Vikas Mehta
Guest Article

Insights from an emerging India

Vikas Mehta coins a new word for small cities and towns - 'Urban Bharat'.

As marketers, we tend to build silos and slot brands, consumers and even perceptions into the same. So Apple is expensive, Samsung exists across price points, metro youth is English speaking, non metro is vernacular, urban consumers are trendy, rural consumers are poor.....huh, what was that again? Exactly my point. Post -liberalisation in the early nineties, it made sense to have a bipolar view of India. The haves and the have-nots. Rural India and Urban India, government job seekers and private job seekers....Like the famous Bush quote on terrorism - "you are either with us or against us". Even though we have moved on, we still try to have bipolar silos but with different contexts and subtexts. So now, we don't live in urban or rural areas; we live in India or Bharat. When I was shifting to Doon, I was given a lot of advice by friends, colleagues and well wishers. All of them had slotted Doon as the antithesis of a Gurgaon or Mumbai. In their mind, Doon did not offer what Mumbai had and Doon offered what maybe rural India had. Not many corporate jobs (partially true), no night life (not true), people do not understand English (not true), no facilities for children (totally false), poor infrastructure (not true), not many entertainment facilities (not true)....

Therefore, I coined a new word for small cities and towns like Dehradun - 'Urban Bharat'.

Bharat has moved quickly to adopt India. A new generation is already here which behaves as the Indians in India. But they have not abandoned Bharat. Their roots are firmly entrenched in Bharat but their hopes, ambitions and dreams are very Indian. And my love story with Urban Bharat, specially the youngsters, became more pronounced with my association with some management institutes based in Telangana, Dehradun, Coimbatore…. And how they react to communication is also very interesting.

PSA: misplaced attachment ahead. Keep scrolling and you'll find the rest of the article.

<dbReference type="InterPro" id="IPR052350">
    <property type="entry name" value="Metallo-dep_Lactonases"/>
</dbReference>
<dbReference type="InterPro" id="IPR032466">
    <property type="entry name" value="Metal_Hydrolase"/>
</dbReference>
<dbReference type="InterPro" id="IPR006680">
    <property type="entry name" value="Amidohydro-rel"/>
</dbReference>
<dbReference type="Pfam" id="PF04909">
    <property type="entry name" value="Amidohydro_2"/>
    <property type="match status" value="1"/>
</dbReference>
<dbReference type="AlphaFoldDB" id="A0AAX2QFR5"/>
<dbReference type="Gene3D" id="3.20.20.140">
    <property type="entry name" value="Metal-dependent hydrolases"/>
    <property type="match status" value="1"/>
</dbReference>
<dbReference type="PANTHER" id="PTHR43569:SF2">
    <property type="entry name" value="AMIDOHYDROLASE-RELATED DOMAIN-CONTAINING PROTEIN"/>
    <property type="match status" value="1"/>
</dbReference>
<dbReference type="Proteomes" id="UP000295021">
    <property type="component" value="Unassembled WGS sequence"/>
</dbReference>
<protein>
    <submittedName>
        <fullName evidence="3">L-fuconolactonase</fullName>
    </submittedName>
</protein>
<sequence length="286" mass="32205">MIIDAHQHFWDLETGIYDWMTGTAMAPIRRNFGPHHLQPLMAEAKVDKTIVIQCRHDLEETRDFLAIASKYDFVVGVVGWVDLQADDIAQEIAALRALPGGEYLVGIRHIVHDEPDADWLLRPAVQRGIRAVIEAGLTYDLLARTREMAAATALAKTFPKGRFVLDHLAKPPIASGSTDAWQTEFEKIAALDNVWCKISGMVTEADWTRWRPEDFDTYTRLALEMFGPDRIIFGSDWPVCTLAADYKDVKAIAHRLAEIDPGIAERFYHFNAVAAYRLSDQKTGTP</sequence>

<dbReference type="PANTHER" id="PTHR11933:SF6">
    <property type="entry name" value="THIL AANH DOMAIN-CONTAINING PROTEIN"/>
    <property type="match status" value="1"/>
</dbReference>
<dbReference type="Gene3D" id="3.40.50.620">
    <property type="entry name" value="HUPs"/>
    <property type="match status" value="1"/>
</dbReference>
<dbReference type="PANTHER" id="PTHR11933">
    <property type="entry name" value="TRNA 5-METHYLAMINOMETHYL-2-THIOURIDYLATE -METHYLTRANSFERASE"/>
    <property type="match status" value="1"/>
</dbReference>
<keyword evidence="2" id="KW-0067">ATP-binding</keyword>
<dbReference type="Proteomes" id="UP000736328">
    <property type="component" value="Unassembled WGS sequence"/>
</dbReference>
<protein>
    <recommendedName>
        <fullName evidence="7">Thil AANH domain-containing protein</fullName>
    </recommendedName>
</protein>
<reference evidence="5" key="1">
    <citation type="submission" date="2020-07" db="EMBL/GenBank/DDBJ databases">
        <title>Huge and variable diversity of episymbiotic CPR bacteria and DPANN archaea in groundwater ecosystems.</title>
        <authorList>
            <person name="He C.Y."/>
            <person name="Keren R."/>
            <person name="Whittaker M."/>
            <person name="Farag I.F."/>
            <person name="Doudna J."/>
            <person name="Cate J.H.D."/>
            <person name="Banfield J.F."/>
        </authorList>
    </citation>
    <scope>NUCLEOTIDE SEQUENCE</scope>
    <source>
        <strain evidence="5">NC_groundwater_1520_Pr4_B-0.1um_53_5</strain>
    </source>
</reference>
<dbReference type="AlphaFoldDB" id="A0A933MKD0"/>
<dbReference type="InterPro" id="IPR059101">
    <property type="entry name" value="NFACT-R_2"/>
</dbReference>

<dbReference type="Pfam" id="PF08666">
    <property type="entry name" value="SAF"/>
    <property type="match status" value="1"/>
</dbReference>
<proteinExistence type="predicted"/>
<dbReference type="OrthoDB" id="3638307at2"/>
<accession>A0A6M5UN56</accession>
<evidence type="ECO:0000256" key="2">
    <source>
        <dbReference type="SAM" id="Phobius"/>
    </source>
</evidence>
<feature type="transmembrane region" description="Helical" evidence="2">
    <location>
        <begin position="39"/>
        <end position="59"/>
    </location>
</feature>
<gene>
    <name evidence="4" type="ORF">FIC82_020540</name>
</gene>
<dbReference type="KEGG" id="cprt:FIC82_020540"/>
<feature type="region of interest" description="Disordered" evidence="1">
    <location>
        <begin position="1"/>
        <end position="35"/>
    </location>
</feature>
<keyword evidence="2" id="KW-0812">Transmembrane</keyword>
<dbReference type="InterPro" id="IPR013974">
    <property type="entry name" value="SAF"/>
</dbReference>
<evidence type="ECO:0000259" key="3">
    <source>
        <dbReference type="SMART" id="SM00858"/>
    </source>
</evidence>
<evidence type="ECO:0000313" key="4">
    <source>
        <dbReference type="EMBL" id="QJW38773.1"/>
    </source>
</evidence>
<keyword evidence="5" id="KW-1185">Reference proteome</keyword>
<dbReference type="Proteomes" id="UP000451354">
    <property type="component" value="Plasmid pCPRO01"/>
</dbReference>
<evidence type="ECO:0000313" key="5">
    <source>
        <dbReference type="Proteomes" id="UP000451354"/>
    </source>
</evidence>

Don’t watch ads. Watch Videos. Because they don’t watch TV but are glued to the small screens. Yes, we know that traditional media is dead. But even social media cannot take itself for granted. The young Urban Bhartiya are expressive but not as much in words as in videos or photos. They know that their command on the universal language, English, is weak. So, they are happy with photos or videos with captions or supers. No wonder they have abandoned Facebook and embraced Instagram, TikTok. And this holds good even on e-commerce sites. For lifestyle products, many e-commerce sites are using videos to show how that shirt or shoe looks on the person. A fact that has not gone unnoticed by the language shy Urban Bhartiya Indian.

Mind your language, the App language: Earlier, the problem was that all ads, TV as well as press were conceived in English and were then translated literally. Now the problem is worse. It’s the digital era. The Urban Bhartiya youngster is glued to the smartphone. And his language is apps. But what is the language of the apps? Can we please look at apps beyond English and Hindi? The knowledge of English exists in Urban Bharat but the comfort level is still the local language. And they will never deal with any money transaction if they are uncomfortable with the language. The faster that happens, the more your brand will converse and do commerce with them. The English movie channels are realising this and have started offering audio in three to four Indian languages.